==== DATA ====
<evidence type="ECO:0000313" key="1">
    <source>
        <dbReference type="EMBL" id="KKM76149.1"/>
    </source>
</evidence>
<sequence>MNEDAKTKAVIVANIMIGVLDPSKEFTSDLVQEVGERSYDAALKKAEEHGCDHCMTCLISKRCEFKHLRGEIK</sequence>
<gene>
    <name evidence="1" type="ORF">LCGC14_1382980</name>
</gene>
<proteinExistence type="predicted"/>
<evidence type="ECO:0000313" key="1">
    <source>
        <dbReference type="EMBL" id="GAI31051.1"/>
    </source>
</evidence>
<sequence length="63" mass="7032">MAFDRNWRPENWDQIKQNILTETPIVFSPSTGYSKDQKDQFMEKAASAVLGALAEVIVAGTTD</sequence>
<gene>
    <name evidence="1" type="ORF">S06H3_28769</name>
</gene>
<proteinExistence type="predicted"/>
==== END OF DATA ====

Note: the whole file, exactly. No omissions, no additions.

<evidence type="ECO:0000313" key="1">
    <source>
        <dbReference type="EMBL" id="KKM76149.1"/>
    </source>
</evidence>
<sequence>MNEDAKTKAVIVANIMIGVLDPSKEFTSDLVQEVGERSYDAALKKAEEHGCDHCMTCLISKRCEFKHLRGEIK</sequence>
<gene>
    <name evidence="1" type="ORF">LCGC14_1382980</name>
</gene>
<proteinExistence type="predicted"/>
<evidence type="ECO:0000313" key="1">
    <source>
        <dbReference type="EMBL" id="GAI31051.1"/>
    </source>
</evidence>
<sequence length="63" mass="7032">MAFDRNWRPENWDQIKQNILTETPIVFSPSTGYSKDQKDQFMEKAASAVLGALAEVIVAGTTD</sequence>
<gene>
    <name evidence="1" type="ORF">S06H3_28769</name>
</gene>
<proteinExistence type="predicted"/>